A 1-credit workshop open to all majors, 1st year through senior year. No previous knowledge or experience required. This workshop hopes to attract students from a variety of disciplines, including social and natural sciences, engineering, and regional studies. Credit granted for HONR359F or HONR228F.
In 2015, over 60 million people had fled their homes due to ongoing conflicts in Syria, Colombia, Iraq, Myanmar, South Sudan, and the Ukraine, among other countries. Alongside them were millions of others who had fled organized criminal groups in Mexico and the “Northern Triangle”, and extreme weather events such as hurricanes, flooding, and drought in the Philippines, Pakistan, and Somalia.
The international humanitarian community is at a tipping point, with an inability to raise sufficient funds to support the needs of those displaced, and an incapacity to meet their needs in many circumstances because governments and non-state actors will not permit access to humanitarian workers to deliver food, medical care, and other lifesaving assistance.
And still, as refugees from Syria, Iraq, Eritrea, and Afghanistan attempted to secure protection in Europe in 2015, thousands died in unseaworthy boats that governmental authorities would not allow to dock. To stop the arrival of unaccompanied children after 70,000 had sought protection in the U.S. in 2014, the U.S. funded a new Mexican program to stop these children from reaching the U.S. In both cases, the underlying fear of persecution, torture, and other human rights abuses did not disappear, but contrary to their obligations under the 1951 Refugee Convention and its 1967 Protocol, Western countries made deliberate policy decisions to deny these refugees protection.
In this interactive workshop, students will focus their learning on three critical areas: (1) what is causing forced displacement in the 21st century; (2) what are the rights of those externally and internally displaced due to conflict, violence, and extreme weather events; and (3) how are countries taking up or thwarting their obligations under international law, and what gaps in protection undermine the rights of those on the run notwithstanding international law.
Through engaging in interactive exercises, multimedia presentations, and conversations with visiting experts, students will explore and evaluate states actions and avenues for more positive responses. By the end of the workshop, students will have a broad understanding of the human and humanitarian rights of those on the run, whether refugees or those internally displaced. This workshop if suited for and intended to attract students from a variety of disciplines, including social and natural sciences, engineering, and regional studies.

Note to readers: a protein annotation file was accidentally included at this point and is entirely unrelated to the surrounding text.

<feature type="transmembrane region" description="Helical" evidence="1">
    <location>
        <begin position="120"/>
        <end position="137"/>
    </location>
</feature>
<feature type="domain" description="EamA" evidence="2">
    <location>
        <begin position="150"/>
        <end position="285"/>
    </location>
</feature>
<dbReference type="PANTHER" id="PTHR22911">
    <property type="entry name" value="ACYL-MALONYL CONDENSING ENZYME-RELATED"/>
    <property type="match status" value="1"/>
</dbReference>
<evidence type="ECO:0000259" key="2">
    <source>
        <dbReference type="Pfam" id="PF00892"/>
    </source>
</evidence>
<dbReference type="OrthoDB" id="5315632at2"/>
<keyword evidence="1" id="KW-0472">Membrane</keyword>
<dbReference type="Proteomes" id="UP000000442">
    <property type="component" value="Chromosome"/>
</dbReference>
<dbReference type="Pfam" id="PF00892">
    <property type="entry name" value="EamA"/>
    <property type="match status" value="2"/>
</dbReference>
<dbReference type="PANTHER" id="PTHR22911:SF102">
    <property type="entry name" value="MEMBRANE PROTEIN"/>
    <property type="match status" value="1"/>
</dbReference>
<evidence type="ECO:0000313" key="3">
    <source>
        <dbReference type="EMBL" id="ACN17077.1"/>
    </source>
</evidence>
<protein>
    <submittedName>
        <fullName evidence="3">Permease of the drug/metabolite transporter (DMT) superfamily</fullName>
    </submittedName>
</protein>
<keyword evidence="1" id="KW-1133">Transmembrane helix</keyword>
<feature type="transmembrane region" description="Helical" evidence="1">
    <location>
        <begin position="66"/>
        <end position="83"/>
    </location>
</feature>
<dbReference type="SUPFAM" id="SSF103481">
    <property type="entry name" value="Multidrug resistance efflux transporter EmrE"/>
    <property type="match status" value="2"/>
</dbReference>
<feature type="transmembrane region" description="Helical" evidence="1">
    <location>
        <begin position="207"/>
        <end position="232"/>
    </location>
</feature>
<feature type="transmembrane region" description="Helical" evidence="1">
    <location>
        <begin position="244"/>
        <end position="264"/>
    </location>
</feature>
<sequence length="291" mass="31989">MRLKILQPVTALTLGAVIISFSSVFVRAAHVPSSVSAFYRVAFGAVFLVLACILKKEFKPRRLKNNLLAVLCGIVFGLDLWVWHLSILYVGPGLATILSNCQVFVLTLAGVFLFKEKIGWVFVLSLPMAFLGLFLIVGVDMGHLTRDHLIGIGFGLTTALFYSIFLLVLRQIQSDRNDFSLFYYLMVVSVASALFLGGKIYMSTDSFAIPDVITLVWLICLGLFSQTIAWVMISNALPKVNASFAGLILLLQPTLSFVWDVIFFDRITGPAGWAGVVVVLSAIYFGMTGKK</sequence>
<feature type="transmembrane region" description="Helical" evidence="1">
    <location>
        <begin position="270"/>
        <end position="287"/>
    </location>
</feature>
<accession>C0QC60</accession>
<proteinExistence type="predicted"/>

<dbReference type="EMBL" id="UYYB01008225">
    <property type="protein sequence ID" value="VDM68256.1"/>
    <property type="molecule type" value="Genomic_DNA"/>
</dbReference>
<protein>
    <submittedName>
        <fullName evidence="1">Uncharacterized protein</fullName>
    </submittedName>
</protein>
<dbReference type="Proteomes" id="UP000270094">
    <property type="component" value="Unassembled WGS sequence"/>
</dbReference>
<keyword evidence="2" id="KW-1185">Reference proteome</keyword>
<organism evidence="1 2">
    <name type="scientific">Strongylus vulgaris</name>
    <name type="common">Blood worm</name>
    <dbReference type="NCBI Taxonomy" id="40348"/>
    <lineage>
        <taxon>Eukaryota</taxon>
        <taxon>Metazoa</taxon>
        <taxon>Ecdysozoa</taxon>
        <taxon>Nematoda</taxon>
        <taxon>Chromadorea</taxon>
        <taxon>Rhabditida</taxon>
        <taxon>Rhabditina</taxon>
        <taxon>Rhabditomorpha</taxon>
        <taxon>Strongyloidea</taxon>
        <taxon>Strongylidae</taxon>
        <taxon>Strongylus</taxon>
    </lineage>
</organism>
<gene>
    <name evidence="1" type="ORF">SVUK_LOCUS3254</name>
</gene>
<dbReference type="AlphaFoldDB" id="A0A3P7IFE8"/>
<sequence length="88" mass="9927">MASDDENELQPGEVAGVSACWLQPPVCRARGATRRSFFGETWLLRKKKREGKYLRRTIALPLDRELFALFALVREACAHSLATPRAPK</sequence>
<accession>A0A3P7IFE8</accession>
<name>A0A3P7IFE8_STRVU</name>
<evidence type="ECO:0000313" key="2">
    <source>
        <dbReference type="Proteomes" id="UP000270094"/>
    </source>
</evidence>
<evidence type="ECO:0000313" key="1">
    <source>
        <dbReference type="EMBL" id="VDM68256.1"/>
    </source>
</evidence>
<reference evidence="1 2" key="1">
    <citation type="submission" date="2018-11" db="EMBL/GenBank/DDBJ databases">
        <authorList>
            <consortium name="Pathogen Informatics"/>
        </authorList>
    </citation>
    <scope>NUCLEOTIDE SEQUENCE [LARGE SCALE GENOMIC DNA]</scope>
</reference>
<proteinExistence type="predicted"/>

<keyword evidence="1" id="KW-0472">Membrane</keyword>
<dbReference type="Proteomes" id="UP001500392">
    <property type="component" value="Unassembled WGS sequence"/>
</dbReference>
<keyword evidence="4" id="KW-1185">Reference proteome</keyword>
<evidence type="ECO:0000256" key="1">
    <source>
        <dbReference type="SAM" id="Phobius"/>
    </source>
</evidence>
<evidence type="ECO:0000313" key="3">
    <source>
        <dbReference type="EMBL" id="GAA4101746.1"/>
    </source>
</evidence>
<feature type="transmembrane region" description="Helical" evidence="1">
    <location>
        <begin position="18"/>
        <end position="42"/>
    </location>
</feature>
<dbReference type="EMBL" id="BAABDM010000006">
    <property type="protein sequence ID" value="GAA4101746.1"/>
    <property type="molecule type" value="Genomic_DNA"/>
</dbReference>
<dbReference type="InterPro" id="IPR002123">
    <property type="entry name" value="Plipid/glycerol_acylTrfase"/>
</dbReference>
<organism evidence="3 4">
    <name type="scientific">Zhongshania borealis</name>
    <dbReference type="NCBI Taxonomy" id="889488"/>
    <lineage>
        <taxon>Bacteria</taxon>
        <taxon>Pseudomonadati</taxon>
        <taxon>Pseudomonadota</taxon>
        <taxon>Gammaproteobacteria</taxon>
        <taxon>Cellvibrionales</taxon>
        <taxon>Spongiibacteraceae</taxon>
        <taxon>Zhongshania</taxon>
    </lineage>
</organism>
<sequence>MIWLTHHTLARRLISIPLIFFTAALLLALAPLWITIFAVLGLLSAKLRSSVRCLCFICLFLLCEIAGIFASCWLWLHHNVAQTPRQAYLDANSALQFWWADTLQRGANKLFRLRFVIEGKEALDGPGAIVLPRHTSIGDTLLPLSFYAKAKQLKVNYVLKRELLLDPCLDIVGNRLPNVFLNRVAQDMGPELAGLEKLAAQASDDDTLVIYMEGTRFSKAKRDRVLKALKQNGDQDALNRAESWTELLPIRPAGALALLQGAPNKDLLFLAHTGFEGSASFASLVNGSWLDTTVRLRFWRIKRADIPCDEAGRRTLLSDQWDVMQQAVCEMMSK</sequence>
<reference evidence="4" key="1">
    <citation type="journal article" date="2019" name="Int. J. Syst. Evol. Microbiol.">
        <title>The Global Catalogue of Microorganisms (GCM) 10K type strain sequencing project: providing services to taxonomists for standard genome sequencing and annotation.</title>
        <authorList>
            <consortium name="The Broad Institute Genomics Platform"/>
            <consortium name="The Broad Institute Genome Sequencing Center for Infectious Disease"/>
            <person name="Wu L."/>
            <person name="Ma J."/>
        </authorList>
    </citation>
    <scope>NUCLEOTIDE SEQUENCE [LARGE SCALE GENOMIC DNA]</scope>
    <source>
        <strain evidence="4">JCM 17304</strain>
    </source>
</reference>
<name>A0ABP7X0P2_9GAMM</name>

A Sample Week-by-Week Summary:
Week One: Workshop Overview
- Short film on a specific refugee population and the challenges faced by them in securing protection over the short and long-term
- Overview of how refugee and related laws and guidelines developed throughout the 20thCentury
- Informal discussion among workshop members on interests and goals for workshop
Week Two: Forced Displacement in the 21st Century
- Wartime displacement that pushed forward the development of refugee law
- The Refugee Convention and Refugee Rights Generally
- Daryl Grisgraber: guest speaker on Syrian refugees from a regional and international perspective
Week Three: International Displacement and Shrinking Humanitarian Space
- Guiding Principles on Internal Displacement
- Political and Policy Challenges
- Dara McLeod: guest speaker on how to effectively report out on the crises facing refugees and IDPs in specific situations
Week Four: Recognizing Emerging Forms of Forced Displacement
- Organized Criminal Groups in the Americas
- Extreme Weather Events
- Guest Speaker: Documenting and pursuing positive policy developments for climate-related displacement
Week Five: Workshop Conclusion
- Small group presentations on a population forcibly displaced, opportunities for positive intervention, and challenges to meeting their needs